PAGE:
Climate Summit for Local Government

Sept 6-8, 2023 | Melbourne
A change is coming. In fact, it’s already happening. Across the country, we’re seeing the birth of a new regional industry – renewable energy. Australia is one of the sunniest, windiest places on earth, so it’s no surprise that we’re in the middle of a renewables boom. The transition is bringing with it billions of dollars in investment and hundreds of jobs, often to long-neglected regional areas that were previously reliant on fossil fuel industries.

My town, Port Augusta in South Australia’s Upper Spencer Gulf, is proof that there is life beyond coal. The last of our brown coal plants closed in 2016 after the operator decided it was no longer economically viable. At the same time, the nearby Whyalla steelworks went into voluntary administration. Hundreds of jobs were lost, and it seemed the lifeblood of the region was trickling away.

Today it’s a different story. Across the region, large-scale renewable energy projects are springing up, from Australia’s largest solar farm, which switched on late last year, through to a 212MW wind farm at Port Lincoln, which is due to go operational this July.  We’ve even seen the revitalisation of the Whyalla Steelworks through new owner Sanjeev Gupta, who has vowed to run the massive industrial plant on clean energy and battery storage.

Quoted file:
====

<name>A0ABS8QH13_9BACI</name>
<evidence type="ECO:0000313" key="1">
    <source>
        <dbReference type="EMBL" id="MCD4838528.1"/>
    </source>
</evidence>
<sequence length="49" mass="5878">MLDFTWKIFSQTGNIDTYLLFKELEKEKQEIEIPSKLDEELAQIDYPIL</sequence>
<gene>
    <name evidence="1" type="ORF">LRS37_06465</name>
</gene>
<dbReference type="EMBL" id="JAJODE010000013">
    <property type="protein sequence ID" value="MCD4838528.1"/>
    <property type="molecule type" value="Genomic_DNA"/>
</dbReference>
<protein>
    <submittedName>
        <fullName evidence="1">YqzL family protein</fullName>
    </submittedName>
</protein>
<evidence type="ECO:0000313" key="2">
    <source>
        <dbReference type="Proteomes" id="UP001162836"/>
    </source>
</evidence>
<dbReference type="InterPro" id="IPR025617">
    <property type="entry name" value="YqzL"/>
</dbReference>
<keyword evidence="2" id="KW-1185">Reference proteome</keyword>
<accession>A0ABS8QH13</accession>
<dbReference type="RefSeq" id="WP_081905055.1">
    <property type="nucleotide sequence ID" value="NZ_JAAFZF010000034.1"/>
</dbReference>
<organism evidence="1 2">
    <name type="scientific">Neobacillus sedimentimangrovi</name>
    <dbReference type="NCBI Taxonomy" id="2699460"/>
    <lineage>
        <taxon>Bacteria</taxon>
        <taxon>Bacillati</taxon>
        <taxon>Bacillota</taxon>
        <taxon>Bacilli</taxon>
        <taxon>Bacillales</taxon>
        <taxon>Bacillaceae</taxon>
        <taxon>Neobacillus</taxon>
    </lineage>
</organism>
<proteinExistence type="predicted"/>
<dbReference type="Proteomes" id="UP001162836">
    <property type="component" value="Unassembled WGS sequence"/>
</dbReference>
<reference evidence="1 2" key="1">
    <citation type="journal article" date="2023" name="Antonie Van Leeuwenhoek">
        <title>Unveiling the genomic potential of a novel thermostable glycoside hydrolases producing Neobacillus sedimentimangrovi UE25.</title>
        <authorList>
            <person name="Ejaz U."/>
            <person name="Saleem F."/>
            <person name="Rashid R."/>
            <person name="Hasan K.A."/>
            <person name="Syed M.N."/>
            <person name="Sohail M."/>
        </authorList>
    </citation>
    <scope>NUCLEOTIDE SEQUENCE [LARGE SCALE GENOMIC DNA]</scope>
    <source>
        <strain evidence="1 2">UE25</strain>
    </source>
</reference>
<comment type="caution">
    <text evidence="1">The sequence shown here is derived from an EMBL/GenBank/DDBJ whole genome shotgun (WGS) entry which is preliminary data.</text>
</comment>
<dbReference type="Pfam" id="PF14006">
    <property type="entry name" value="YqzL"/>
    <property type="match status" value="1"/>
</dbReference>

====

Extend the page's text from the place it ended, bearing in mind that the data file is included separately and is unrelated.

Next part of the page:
But while we’re seeing a rebirth of industry in our corner of the country, the transition has not been without its challenges. Port Augusta’s reliance on coal, even as its economic viability dwindled, meant that many were left unprepared for the local collapse of the industry. People here did it tough. Some are still doing it tough. Regional areas that depend on fossil fuel industries need to square up to the new reality and plan for a clean energy transition – something that our Federal Government seems to be blind to. With this blinkered national vision, it’s up to local leaders to manage the shift.

As the former mayor of Port Augusta, my advice to leaders of coal- and gas-reliant areas is this – start planning that transition now. By looking ahead and embracing the new employment and investment opportunities of solar and wind energy, this slump can be avoided.

The writing is on the wall for Australia’s coal industry, but we can move towards a prosperous, healthy clean energy future. Be brave. The future of your community depends on it.

Sam Johnson, former mayor of Port Augusta